Workshop Agenda

More than 83,000 chemicals are available for use in the U.S. today, many of which pose serious hazards to the environment and human health. The rising concern about toxic properties of chemicals has given rise to the field of green chemistry - the science-based design of chemicals, chemical processes, and products that minimize the use and generation of hazardous substances. Green chemistry, based upon 12 fundamental principles1, takes a life-cycle approach where each chemical is evaluated from its birth (i.e. development and production) through its ultimate disposal after use. Thinking upfront about what substances are used to make chemicals; how a chemical may be transformed in biological and environmental systems; and how and where a chemical is transported in those systems will help shift society's paradigm from one of hazard or risk response to a paradigm of hazard and risk prevention.

New toxicological testing methods and tools are emerging that hold real potential to facilitate rapid screening of large numbers of chemicals for their inherent biological and environmental characteristics. Use of such methods and tools to inform chemical design and synthesis is one exciting area of potential application. However, a true understanding and evaluation of biological responses and toxicology has yet to be well-incorporated into the chemical design process.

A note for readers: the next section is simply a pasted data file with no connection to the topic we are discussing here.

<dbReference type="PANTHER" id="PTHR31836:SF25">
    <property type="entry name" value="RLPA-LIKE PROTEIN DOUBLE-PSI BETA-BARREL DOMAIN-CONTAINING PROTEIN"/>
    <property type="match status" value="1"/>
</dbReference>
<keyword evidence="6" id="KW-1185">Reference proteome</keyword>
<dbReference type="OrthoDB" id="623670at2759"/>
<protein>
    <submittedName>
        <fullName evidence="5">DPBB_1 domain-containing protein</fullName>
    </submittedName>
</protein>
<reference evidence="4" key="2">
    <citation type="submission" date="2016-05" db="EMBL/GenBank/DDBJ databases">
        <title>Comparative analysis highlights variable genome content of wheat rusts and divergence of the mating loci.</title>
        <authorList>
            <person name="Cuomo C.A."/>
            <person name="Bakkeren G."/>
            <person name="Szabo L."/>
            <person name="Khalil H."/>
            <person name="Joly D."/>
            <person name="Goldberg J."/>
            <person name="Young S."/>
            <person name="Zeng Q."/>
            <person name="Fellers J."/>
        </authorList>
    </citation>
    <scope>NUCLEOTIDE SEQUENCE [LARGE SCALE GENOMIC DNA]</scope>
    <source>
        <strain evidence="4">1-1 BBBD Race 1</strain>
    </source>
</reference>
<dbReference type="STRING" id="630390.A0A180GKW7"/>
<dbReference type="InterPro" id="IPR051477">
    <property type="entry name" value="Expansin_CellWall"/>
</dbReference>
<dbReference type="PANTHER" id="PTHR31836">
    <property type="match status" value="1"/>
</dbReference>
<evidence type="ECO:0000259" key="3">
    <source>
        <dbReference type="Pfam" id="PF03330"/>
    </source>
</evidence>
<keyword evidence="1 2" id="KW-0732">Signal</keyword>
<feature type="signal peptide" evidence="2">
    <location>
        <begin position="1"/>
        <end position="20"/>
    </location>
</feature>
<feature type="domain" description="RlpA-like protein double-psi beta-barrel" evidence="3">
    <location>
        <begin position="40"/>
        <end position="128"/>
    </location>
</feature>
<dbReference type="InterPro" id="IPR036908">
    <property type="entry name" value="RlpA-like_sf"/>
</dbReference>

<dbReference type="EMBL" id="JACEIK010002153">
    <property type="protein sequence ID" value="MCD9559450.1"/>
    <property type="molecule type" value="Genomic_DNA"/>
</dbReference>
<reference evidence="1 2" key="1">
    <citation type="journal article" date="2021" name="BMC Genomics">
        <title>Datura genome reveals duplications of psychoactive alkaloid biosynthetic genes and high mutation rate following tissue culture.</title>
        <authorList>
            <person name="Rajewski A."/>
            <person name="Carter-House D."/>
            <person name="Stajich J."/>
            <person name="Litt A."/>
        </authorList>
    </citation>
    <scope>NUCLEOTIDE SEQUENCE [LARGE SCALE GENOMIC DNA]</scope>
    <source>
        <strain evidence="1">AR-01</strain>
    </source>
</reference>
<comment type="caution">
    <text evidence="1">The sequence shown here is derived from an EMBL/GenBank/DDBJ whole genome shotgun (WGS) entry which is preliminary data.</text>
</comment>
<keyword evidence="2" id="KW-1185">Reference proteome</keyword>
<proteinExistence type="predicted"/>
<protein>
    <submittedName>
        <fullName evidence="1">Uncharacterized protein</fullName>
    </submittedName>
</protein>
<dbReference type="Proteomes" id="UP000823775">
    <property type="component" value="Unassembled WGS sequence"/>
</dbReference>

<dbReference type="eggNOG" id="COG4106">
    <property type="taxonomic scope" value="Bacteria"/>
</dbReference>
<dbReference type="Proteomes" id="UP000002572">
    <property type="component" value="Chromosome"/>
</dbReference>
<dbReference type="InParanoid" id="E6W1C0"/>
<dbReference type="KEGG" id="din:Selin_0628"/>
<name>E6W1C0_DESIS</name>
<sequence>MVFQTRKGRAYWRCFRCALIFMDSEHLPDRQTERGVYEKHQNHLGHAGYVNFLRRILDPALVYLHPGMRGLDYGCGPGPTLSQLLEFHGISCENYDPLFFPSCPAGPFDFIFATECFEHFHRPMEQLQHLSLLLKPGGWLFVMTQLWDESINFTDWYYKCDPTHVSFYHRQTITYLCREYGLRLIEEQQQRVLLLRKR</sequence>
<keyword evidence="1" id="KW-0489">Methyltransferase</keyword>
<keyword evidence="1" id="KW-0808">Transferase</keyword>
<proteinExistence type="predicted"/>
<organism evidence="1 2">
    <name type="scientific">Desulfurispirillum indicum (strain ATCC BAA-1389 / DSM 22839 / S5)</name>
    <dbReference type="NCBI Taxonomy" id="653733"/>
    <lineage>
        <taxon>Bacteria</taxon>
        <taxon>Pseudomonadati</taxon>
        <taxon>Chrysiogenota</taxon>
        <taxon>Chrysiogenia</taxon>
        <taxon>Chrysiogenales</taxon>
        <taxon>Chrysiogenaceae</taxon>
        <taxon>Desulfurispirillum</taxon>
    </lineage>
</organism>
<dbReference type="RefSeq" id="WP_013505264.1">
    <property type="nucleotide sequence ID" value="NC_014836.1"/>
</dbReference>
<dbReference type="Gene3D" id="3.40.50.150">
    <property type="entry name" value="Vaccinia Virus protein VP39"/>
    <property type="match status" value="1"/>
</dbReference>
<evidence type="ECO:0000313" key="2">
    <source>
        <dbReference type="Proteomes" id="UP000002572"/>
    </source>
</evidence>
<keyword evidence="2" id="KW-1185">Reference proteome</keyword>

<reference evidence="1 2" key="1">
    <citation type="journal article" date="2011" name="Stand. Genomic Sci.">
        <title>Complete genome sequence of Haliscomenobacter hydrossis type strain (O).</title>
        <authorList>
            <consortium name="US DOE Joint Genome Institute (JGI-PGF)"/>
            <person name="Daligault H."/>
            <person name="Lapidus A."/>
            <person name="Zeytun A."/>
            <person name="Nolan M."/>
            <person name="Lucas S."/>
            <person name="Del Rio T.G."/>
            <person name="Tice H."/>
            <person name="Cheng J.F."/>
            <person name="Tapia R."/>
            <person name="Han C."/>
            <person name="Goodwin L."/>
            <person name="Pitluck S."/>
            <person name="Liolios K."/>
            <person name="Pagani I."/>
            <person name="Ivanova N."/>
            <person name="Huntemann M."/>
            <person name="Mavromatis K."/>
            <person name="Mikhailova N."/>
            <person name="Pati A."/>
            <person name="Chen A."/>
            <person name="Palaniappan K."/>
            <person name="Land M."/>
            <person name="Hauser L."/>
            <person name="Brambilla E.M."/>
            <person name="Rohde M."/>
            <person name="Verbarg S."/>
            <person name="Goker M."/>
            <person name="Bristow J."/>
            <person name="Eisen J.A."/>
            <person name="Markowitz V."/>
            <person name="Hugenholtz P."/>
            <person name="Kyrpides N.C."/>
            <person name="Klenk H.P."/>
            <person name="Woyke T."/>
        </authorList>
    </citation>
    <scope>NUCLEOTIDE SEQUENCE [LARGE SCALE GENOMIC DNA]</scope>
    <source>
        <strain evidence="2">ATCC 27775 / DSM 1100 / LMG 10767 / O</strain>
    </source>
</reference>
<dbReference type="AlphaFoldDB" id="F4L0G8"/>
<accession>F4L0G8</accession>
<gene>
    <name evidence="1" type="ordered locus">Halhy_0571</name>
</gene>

This workshop will bring chemists, toxicologists, industry sustainability and executive officers, and other expert scientists and stakeholders together to define common goals, identify knowledge gaps, and promote applied research aimed at expediting and targeting the application of this "new toxicology" to the emerging field of green chemistry with its life cycle approach. The workshop will begin with an overview of green chemistry and stakeholder perspectives on current efforts and needs for accelerating green-chemical design. Presentations and discussions will also explore different rapid assessment approaches in toxicology, including high-throughput biochemical screening, in vitro cellular approaches, and rapid assessments using aquatic organisms. Such questions as "how can early consideration of toxicological factors assists with chemical design?" and "what toxicology factors are important?" will be discussed. Presenters will highlight design and production considerations in new materials and products like nanomaterials, pesticides, and oil dispersants to demonstrate how advancing toxicological testing approaches might be incorporated into the emerging field of green chemistry. Particular attention will be given to the relative advantages and limitations of the emerging rapid assessment approaches and how the data can be used to inform green chemistry decisions. This important and timely synthesis will allow the exchange of knowledge and experiences to identify a path forward for establishing the next generation of safer chemicals to better protect human health and the environment.